gratitude on an entirely new level.


There was a time when I felt resentment toward the word “privilege,” like it somehow discounted the value that I had placed on attaining stability and that it begrudged the random chance that my soul was placed in a vessel that had access to every advantage. Now, I use it as a reminder to withhold judgement and offer grace.

I have experienced only short, temporary moments of economic disadvantage. Plentiful resources are at my fingertips and, should adversity strike, I have rainy day options. In case of downpour, a network of peers will, with certainty, captain our rescue boat. I have privilege.

And so I will not judge those whose economic footing is shaky and who fall asleep each night worrying about how to feed their children’s empty bellies or how to pay their bills. I will not argue with them, from the comfort of my couch, that we should stay inside until September and keep non-essential businesses closed indefinitely. I will not take away from them their potential to be the strongest mama bears that they can be… to have the means to offer comfort and protection to those they love. I simply will not.

My observation has been that actions taken and words chosen in this moment are simply a reflection of each individual’s values and fears. And so it entirely crushes me to watch fellow people of privilege use every platform available to belittle, to name call, to threaten, and to bully… as if their own well-being is worthy of elevation over others. The measurement on the rating scale for self-importance and self-preservation is dishearteningly through the roof. Thank goodness for the countless acts of kindness that serve not only to lift up but also to wash away some of the shame.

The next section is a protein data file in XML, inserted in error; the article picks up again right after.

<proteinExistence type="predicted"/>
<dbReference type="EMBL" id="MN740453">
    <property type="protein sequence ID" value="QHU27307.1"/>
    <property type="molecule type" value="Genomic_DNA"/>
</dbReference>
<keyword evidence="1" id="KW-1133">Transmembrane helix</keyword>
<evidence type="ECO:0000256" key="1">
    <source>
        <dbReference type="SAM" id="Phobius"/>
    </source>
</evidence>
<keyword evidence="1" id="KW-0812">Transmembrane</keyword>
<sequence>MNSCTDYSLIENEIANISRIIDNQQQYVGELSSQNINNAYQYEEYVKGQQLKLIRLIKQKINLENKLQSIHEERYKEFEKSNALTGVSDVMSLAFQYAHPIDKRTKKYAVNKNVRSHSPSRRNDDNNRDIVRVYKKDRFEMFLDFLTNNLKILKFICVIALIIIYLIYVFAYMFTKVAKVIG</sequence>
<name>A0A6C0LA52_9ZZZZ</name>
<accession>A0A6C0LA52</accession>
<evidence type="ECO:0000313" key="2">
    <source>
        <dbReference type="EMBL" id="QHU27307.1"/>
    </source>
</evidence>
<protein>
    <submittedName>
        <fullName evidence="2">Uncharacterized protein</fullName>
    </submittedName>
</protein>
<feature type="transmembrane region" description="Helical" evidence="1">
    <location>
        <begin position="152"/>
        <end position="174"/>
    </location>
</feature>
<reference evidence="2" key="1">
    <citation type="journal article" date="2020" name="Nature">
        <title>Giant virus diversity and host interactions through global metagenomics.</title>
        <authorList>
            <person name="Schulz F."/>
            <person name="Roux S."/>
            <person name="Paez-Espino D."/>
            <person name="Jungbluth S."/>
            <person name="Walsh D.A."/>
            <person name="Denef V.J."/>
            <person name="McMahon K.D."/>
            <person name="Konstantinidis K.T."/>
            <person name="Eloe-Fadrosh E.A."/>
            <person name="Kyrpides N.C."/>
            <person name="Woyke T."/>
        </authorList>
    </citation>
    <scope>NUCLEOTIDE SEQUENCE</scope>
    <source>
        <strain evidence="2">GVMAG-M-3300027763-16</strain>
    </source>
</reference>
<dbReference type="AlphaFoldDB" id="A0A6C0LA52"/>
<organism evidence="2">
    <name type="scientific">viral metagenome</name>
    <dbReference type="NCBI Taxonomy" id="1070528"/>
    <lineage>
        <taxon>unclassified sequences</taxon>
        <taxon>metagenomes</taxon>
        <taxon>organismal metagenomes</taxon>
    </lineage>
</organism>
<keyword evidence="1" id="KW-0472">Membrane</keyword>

Like many, I’ve had considerable time to think over the past month, and – other than the utter disappointment in humanity – I am in a solid emotional space. I recognize my privilege and express gratitude in ways that makes my heart sing and has positive impact on others. I am doing my part to provide “quarinspiration” and to toss little nuggets of love out into the universe. I know it's my calling, but I also feel that it is my duty. "To whom much is given.... "

Next Tuesday is #GivingTuesdayNow, an opportunity to financially support local, national and global service providers and their outreach to the most vulnerable among us. I hope that you will recognize an organization whose work you admire with a donation that is meaningful to you.

And, for those who are looking for your next great Amazon Prime pick, please consider watching Living On One Dollar and meet a few of my remarkable friends. Maybe you, too, will find yourself inspired to personally experience living below the line.

Pandemic or Poverty? Everyone is worthy of rescue.

We are all in different boats, aren’t we? But if you’re floating in one that has any sort of dinghy attached to it, then you truly must count your blessings… and perhaps gently toss out a life ring to the many who are simply trying to tread water.

Peace and love and compassion to all,